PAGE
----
Table of Contents

The Intellectual Property Debate

The Intellectual Property Debate

Perspectives from Law, Economics and Political Economy

New Horizons in Intellectual Property series

Edited by Meir Perez Pugatch

Intellectual property (IP) has become one of the most influential and controversial issues in today’s knowledge-based society. This challenging book exposes the reader to key issues at the heart of the public debate now taking place in the field of IP. It considers IP at the macro level where it affects many issues. These include: international trade policy, ownership of breakthrough technologies, foreign direct investment, innovation climates, public–private partnerships, competition rules and public health where it is strongly embedded in contemporary business decision making.

Chapter 7: Encouraging Cooperation Among the Academic, Government and Private Sectors in US Biomedical R & D

Richard P. Rozek and Bridget A. Dickensheets

Subjects: economics and finance, cultural economics, intellectual property, law - academic, intellectual property law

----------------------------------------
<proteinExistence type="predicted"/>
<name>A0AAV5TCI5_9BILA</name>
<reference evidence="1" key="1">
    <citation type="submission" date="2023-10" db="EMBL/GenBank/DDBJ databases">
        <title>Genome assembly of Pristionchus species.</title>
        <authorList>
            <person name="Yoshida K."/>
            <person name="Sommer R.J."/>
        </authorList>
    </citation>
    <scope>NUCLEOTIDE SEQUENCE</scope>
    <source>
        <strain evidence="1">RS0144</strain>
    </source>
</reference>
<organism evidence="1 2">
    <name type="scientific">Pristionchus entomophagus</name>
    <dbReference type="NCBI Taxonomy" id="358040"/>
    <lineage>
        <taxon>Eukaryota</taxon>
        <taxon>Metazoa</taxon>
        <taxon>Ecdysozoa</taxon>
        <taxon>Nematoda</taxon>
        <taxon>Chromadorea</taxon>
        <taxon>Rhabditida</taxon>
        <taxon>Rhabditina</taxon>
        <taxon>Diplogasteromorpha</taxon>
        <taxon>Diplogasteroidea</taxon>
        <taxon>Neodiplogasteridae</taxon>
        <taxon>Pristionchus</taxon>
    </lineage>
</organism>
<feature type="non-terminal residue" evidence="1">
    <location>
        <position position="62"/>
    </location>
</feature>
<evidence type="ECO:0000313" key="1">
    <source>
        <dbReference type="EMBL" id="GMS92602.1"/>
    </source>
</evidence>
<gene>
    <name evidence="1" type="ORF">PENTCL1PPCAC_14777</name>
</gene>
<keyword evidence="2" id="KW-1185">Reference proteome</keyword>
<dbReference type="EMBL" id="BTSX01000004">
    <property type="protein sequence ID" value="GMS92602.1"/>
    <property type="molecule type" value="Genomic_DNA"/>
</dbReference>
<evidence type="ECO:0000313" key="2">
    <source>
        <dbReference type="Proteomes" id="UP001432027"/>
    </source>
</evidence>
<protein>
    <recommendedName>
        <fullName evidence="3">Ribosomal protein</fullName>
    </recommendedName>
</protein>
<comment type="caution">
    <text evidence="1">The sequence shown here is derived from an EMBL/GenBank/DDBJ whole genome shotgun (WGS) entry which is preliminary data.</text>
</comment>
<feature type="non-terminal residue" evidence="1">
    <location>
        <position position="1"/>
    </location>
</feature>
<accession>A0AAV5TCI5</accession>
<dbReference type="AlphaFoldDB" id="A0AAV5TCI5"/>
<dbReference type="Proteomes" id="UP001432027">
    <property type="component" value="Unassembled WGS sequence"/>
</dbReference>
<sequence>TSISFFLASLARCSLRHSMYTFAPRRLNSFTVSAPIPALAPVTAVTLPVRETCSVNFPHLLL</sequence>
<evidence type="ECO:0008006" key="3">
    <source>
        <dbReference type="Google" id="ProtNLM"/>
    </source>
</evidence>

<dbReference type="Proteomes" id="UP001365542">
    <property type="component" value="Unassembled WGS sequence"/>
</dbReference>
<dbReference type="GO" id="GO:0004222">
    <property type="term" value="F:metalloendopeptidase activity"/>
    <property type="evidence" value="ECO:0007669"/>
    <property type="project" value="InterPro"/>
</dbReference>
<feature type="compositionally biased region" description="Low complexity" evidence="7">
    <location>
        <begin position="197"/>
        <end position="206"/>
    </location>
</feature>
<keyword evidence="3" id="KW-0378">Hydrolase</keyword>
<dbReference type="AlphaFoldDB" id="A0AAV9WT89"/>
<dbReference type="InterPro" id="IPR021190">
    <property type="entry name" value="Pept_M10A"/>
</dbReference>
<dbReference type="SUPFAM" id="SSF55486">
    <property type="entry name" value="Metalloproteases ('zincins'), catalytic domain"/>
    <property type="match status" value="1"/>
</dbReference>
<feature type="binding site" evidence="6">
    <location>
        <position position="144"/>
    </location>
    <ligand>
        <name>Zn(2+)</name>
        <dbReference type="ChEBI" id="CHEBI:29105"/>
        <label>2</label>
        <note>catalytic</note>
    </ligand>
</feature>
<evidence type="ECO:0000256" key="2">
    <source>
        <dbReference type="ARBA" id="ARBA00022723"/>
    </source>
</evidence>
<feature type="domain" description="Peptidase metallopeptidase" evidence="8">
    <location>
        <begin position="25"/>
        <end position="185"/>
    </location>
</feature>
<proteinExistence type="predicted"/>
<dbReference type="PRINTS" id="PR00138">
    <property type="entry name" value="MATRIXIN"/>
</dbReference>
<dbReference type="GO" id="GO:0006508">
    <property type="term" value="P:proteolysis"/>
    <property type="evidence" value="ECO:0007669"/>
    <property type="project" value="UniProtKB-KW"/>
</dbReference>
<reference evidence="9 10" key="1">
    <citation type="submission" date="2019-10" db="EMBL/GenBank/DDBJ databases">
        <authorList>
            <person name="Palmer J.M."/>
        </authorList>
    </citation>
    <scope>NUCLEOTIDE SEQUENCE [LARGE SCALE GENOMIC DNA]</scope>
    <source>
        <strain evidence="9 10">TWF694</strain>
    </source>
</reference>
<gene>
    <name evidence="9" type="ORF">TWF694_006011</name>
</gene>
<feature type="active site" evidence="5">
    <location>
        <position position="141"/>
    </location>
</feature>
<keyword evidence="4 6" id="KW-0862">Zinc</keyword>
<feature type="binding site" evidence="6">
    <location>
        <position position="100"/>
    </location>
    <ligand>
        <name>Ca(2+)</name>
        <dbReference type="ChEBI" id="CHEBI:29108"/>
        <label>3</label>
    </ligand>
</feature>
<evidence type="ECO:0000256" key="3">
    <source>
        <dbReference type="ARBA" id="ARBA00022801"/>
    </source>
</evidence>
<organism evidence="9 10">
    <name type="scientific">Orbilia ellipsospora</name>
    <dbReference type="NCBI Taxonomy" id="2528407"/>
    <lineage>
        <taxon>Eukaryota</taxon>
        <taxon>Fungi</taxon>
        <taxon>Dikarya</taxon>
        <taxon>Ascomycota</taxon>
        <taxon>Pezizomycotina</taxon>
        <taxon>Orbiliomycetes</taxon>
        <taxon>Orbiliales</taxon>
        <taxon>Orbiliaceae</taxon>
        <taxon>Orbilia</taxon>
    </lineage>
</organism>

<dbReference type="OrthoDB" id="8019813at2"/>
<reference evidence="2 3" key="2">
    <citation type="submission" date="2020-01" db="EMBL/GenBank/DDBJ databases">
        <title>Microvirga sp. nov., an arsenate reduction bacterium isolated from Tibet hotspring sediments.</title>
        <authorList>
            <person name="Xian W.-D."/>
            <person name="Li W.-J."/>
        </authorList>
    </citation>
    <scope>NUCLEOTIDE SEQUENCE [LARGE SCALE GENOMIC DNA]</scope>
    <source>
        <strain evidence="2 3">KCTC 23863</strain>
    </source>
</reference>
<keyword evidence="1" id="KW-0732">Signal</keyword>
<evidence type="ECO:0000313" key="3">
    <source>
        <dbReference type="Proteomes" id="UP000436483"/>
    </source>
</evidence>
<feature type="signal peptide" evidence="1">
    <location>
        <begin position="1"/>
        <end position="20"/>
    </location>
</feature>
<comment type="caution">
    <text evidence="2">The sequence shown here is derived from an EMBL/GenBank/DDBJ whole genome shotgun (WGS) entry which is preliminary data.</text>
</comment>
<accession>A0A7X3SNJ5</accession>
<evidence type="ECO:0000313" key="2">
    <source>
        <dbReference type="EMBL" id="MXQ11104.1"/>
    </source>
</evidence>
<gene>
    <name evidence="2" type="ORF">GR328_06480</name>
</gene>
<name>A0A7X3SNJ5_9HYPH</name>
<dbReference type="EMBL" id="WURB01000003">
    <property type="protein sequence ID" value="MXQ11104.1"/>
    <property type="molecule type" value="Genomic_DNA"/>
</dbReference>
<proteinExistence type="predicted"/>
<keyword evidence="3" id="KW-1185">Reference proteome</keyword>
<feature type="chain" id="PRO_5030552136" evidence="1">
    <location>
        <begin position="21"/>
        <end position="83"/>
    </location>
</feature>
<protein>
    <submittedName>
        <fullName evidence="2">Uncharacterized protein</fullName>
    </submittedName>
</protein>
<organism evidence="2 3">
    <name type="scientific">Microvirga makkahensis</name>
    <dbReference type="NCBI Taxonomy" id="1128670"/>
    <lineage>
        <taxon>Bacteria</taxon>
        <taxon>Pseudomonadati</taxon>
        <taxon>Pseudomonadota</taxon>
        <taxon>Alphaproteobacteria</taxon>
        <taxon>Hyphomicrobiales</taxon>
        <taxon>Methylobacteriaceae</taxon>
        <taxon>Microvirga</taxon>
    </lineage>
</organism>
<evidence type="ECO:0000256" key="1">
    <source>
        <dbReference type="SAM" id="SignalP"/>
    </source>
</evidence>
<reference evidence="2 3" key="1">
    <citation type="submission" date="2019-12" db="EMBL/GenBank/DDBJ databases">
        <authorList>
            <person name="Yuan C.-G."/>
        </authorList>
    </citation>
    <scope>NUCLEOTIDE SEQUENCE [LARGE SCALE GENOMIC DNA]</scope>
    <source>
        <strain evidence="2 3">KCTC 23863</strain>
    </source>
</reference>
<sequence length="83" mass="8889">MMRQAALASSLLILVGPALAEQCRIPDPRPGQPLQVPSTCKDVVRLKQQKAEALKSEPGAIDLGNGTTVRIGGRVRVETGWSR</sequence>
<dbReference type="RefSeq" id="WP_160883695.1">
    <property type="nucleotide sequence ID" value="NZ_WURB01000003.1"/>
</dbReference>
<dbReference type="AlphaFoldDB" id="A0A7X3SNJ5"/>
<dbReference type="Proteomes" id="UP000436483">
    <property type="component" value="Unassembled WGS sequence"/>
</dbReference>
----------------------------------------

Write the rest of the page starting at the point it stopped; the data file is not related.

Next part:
7. Encouraging cooperation among the academic, government and private sectors in US biomedical R&D Richard P. Rozek and Bridget A. Dickensheets* I. INTRODUCTION Engaging in biomedical research and development (R&D) is risky since it requires substantial investments in both spending and time (over $800 million and 12 to 15 years to develop a pharmaceutical product) with no guarantee of a successful outcome. Many R&D projects fail to yield safe and effective products. Further, the social returns from the investments in biomedical R&D often exceed the private returns.1 As a result, the market system alone cannot solve the problem of allocating the optimal amount of resources to biomedical R&D. To address the market failure, an R&D infrastructure has evolved that combines the academic, government and private sectors in the search for solutions to health care problems that affect people throughout the world. Each sector contributes to the biomedical R&D process. The government provides the legal framework for encouraging R&D. In the US, the federal government, primarily through the National Institutes of Health (NIH), also conducts basic and applied R&D and provides funds to academic institutions and private companies to carry out biomedical R&D projects. Scientists at academic institutions conduct R&D without regard to immediate commercial potential and train students to meet future manpower needs in the scientific community. Companies in the private sector pursue a broad range of R&D projects; identify commercially promising technologies; conduct large-scale...

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